The main attraction at Velez Sarsfield this season has been former Manchester United defender Gabriel Heinze at the helm. Before stepping down in March, he guided one of the youngest squads in the league from near relegation to third place. One of those young attackers that have stood out has been Thiago Almada. A product of Velez’s academy, Almada began attracting attention with consistent performances for club and country in 2019.
In this tactical analysis in the form of a scout report, we will take a look at what makes the young Argentine a prospect to look out for. We will analyze his performances in the Argentine Superliga, and in the Copa Sudamericana.
Almada has lined up in a variety of different positions for Velez. Heinze typically sent him to play as either a winger or one of the attacking midfielders. This was in a variety of formations, which shows his ability to adapt to different systems.
He primarily has been played on the left side but has played a few games on the right. Looking at his heat map one can notice how versatile, tactics wise, Almada is. You can also tell from the heat map that Almada provided the width for Velez when deployed as a winger.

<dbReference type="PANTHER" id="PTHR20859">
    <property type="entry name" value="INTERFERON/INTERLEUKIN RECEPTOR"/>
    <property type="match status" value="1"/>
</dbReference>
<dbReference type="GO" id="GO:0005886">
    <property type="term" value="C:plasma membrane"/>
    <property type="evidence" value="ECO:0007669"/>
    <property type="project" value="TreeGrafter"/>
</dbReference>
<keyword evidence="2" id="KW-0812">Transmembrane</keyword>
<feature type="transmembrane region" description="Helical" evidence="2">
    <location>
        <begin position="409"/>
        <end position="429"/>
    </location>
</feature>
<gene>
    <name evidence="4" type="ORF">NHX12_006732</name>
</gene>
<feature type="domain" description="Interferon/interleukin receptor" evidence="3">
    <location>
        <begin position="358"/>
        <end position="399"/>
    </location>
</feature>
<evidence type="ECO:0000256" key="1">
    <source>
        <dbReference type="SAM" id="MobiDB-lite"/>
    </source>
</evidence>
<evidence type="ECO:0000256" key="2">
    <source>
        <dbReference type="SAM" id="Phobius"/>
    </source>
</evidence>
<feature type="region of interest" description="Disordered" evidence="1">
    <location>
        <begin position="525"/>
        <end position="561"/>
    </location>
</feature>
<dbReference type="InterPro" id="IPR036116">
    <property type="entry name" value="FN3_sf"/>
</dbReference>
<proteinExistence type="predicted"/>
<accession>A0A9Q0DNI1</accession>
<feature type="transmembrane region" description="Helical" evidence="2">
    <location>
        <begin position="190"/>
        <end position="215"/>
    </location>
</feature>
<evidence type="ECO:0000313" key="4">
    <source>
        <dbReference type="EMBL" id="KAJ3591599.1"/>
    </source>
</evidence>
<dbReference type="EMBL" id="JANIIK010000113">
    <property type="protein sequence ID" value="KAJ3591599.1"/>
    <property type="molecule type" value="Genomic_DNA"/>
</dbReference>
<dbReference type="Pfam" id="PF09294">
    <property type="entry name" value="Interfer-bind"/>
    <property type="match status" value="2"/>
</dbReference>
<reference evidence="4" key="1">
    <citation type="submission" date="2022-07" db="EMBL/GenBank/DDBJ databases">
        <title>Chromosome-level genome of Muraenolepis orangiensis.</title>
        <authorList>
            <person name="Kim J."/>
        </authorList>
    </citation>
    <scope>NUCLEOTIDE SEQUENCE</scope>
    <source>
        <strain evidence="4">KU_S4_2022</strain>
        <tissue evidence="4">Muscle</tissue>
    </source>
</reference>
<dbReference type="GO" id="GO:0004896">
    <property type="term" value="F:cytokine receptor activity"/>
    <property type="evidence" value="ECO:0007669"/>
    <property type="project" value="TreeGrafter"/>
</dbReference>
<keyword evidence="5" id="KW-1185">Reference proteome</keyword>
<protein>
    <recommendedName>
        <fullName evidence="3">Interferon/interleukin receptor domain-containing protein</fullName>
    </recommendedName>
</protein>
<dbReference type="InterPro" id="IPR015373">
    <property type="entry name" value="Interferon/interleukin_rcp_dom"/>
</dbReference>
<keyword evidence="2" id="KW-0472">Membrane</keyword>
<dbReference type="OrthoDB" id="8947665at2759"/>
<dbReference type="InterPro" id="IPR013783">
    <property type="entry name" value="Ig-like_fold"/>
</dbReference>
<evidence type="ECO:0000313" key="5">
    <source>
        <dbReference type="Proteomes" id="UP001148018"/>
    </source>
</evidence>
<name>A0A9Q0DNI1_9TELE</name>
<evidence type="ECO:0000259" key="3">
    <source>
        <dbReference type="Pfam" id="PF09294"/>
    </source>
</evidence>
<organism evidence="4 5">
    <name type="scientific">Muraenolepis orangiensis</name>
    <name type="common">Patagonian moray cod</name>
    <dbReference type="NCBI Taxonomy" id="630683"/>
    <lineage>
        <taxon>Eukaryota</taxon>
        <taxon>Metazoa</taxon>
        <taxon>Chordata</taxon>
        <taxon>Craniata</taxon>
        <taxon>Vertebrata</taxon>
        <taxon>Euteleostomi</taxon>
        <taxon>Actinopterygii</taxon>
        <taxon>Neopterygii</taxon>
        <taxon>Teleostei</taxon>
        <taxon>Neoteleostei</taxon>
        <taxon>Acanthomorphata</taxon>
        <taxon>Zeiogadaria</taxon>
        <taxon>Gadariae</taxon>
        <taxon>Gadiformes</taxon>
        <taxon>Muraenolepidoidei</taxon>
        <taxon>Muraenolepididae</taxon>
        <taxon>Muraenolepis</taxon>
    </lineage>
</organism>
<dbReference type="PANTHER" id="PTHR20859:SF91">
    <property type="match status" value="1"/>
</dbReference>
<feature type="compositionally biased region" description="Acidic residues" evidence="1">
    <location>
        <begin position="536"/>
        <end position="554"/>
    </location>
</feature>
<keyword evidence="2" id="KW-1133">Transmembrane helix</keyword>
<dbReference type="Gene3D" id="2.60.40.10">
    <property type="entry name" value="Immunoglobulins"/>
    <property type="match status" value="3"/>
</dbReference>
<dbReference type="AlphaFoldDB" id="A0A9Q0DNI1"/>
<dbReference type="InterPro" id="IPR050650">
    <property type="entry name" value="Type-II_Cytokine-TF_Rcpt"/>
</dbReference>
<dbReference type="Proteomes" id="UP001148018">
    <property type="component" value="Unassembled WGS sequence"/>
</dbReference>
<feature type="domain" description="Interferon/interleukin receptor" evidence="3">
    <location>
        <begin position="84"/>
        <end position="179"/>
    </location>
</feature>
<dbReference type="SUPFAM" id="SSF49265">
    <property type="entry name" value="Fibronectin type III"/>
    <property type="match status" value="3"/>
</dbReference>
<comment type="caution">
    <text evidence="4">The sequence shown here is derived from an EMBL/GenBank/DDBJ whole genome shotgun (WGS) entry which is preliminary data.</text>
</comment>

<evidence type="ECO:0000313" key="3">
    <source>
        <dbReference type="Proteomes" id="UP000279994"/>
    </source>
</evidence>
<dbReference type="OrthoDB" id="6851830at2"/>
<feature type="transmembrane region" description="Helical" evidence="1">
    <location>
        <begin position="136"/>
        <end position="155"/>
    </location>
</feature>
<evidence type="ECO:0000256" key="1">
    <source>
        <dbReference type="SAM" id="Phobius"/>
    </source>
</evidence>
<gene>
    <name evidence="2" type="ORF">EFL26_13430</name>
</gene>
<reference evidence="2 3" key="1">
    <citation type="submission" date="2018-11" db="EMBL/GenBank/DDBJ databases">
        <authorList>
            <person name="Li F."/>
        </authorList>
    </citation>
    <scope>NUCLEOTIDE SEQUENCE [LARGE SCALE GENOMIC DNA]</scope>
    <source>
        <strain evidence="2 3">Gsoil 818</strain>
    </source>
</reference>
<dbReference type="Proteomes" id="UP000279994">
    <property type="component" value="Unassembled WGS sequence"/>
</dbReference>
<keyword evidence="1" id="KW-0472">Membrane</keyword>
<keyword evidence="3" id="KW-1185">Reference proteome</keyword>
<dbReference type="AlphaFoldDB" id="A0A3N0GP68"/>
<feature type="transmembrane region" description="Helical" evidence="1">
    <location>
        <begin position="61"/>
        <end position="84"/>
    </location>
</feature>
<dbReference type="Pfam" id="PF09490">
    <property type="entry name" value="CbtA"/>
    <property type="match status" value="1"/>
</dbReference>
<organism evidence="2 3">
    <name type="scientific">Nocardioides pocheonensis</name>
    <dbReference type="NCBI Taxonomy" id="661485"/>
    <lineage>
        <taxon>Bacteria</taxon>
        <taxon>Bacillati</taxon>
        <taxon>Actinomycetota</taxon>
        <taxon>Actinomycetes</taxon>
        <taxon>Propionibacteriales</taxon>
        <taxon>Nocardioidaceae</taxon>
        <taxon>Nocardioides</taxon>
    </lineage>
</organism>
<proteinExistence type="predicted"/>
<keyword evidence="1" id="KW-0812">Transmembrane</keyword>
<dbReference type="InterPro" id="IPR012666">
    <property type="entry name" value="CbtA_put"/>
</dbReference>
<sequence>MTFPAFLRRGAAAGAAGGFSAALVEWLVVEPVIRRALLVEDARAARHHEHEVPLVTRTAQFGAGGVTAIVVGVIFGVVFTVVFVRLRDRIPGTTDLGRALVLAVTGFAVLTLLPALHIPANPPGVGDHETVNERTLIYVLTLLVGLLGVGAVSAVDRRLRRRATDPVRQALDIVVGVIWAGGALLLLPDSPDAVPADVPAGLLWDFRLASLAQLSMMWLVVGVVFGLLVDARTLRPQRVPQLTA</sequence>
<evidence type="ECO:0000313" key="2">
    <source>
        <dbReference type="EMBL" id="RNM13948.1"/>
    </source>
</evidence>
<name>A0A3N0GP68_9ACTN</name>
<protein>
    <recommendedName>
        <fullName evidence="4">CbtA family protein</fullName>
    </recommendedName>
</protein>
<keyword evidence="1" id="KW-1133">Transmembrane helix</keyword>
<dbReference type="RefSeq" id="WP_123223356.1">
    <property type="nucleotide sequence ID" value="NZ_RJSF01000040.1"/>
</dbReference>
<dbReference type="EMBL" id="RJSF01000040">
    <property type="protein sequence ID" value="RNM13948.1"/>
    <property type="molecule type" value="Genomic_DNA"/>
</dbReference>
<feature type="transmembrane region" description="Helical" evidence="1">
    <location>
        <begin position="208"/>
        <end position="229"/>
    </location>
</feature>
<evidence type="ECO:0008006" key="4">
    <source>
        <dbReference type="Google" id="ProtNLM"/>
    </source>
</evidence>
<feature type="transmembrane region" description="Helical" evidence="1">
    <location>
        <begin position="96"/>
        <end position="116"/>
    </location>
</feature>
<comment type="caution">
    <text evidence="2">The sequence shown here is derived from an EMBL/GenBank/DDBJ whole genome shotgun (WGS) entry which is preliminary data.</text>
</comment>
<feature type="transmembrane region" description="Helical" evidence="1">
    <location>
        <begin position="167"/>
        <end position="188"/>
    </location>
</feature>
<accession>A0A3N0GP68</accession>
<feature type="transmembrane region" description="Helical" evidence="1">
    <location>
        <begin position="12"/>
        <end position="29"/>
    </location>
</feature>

Using an example from the match against Godoy Cruz, we can see Almada is giving the team width. This makes it easy for Velez to switch the point of attack and create a numerical advantage on the weak side.
In the next part of the analysis, we will look at Almada’s attacking contributions.
Thiago Almada was a consistent contributor to the offensive production of his team. He finished the Superliga tied for Velez’s third-highest scorer with 4 goals. Almada took 23 shots from outside the penalty area, which shows his shooting preference.
One of the ways Almada creates shooting opportunities for himself is by taking the shot after he beats his defender. As seen in the previous section of the analysis, Almada starts in a wide position when he plays as a winger. In the example above, it creates a 1 v 1 against the Argentino Juniors defender.
Almada quickly beats the defender and begins to dribble into the open space at the top of the penalty area. Using his pace, he creates space to be able to take a shot on goal.
Another strength of the young Argentine is his ability to receive the ball. He received an average of 34 passes per game. Heinze’s system required players to arrive in space, and Almada did so consistently to receive the ball.
During the match against Godoy Cruz, we see a perfect example of Almada’s execution of this tactical principle. After receiving the ball from a throw-in, he plays his teammate and immediately begins to move into the space behind the defender. He is then able to receive the pass higher up the field.
Following Heinze’s principles allows a player of Almeda’s calibre to exploit space easily. In the next part of the scout report, we will take a look at the young Argentine’s strongest attribute.
Progressing the play